One day in 1992, Thomas Friedman toured a Lexus factory in Japan and marveled at the robots that put the luxury cars together. That evening, as he ate sushi on a Japanese bullet train, he read a story about yet another Middle East squabble between Palestinians and Israelis. And it hit him: Half the world was lusting after those Lexuses, or at least the brilliant technology that made them possible, and the other half was fighting over who owned which olive tree.
Friedman, the well-traveled New York Times foreign-affairs columnist, peppers The Lexus and the Olive Tree with stories that illustrate his central theme: that globalization--the Lexus--is the central organizing principle of the post-cold war world, even though many individuals and nations resist by holding onto what has traditionally mattered to them--the olive tree.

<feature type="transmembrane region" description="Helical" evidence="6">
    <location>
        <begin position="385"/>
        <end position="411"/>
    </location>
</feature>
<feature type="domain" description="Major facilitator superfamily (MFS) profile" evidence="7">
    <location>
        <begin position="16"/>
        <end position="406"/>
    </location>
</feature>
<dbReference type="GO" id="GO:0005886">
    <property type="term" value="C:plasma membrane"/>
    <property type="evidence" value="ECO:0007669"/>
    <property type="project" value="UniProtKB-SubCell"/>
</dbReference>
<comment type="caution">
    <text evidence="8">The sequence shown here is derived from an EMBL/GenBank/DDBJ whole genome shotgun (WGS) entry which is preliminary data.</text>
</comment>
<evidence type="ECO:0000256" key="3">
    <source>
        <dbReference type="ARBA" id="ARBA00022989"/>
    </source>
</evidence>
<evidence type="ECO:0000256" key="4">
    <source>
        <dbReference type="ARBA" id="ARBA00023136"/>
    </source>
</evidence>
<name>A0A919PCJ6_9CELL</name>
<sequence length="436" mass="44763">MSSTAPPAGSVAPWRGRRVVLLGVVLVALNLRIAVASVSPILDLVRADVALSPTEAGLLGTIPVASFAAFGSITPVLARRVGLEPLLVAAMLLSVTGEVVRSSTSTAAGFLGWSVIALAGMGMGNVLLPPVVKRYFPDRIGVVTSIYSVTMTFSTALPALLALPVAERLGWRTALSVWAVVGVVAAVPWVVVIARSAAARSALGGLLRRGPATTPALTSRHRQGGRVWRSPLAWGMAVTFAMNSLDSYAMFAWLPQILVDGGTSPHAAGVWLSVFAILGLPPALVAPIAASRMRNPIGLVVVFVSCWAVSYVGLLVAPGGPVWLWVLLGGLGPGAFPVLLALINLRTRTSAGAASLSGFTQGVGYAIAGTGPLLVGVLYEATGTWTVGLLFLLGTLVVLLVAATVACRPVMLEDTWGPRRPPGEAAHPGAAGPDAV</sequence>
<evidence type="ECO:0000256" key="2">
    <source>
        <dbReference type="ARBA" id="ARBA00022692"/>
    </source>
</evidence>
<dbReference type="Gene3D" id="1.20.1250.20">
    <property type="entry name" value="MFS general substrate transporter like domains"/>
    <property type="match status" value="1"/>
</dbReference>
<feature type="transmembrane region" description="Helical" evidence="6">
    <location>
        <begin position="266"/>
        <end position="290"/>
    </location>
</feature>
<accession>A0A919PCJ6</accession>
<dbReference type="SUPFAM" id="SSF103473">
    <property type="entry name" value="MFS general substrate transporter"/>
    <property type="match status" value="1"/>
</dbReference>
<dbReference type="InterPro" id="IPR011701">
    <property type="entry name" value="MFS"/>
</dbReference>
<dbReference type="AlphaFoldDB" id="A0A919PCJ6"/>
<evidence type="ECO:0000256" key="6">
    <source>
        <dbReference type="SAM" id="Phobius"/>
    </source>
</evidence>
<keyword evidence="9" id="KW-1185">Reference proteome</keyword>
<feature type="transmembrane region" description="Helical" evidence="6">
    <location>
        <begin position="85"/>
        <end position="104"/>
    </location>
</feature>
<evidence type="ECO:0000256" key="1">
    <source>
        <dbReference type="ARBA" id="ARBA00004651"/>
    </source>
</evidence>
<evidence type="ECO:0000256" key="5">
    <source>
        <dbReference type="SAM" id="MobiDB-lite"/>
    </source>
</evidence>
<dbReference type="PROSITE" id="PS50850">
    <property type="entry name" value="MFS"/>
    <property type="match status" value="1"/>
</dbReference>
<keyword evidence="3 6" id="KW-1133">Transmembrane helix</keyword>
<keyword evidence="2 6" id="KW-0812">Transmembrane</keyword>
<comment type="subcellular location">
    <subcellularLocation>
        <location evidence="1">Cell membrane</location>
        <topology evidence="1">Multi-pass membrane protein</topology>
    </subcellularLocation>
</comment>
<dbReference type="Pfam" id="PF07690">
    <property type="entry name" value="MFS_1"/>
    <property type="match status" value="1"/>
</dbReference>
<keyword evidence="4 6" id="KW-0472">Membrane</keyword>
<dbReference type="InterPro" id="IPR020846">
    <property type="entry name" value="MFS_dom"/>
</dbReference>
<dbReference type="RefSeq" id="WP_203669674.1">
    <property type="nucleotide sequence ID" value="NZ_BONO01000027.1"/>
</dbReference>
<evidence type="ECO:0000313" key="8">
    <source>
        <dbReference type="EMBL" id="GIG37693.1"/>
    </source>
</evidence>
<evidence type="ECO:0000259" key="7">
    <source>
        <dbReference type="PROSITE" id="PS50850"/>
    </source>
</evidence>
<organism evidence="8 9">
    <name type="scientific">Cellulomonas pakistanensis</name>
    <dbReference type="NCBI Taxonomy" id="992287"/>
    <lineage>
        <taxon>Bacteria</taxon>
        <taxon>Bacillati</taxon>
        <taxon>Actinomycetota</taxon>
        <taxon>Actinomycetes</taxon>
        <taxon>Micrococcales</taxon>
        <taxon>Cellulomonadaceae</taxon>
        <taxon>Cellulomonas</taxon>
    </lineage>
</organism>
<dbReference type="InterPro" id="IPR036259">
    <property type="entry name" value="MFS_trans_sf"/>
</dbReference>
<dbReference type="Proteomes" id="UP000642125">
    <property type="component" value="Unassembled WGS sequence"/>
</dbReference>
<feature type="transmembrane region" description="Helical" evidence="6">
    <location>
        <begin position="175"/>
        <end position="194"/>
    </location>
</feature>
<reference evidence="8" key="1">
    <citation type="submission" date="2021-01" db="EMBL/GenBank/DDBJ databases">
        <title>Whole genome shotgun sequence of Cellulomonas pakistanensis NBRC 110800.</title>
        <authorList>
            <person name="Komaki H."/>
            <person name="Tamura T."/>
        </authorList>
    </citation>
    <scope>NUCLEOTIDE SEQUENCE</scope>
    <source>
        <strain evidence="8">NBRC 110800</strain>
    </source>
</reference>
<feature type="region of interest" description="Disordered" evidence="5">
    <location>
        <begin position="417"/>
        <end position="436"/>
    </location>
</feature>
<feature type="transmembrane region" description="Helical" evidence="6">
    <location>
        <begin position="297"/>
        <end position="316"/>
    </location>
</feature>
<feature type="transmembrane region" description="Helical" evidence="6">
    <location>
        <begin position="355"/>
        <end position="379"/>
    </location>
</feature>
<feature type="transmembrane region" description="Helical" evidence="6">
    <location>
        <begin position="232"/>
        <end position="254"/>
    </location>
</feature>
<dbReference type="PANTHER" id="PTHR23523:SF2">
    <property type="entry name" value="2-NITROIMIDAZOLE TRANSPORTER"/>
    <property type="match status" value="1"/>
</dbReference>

Problem is, few of us understand what exactly globalization means. As Friedman sees it, the concept, at first glance, is all about American hegemony, about Disneyfication of all corners of the earth. But the reality, thank goodness, is far more complex than that, involving international relations, global markets, and the rise of the power of individuals (Bill Gates, Osama Bin Laden) relative to the power of nations.
No one knows how all this will shake out, but The Lexus and the Olive Tree is as good an overview of this sometimes brave, sometimes fearful new world as you'll find.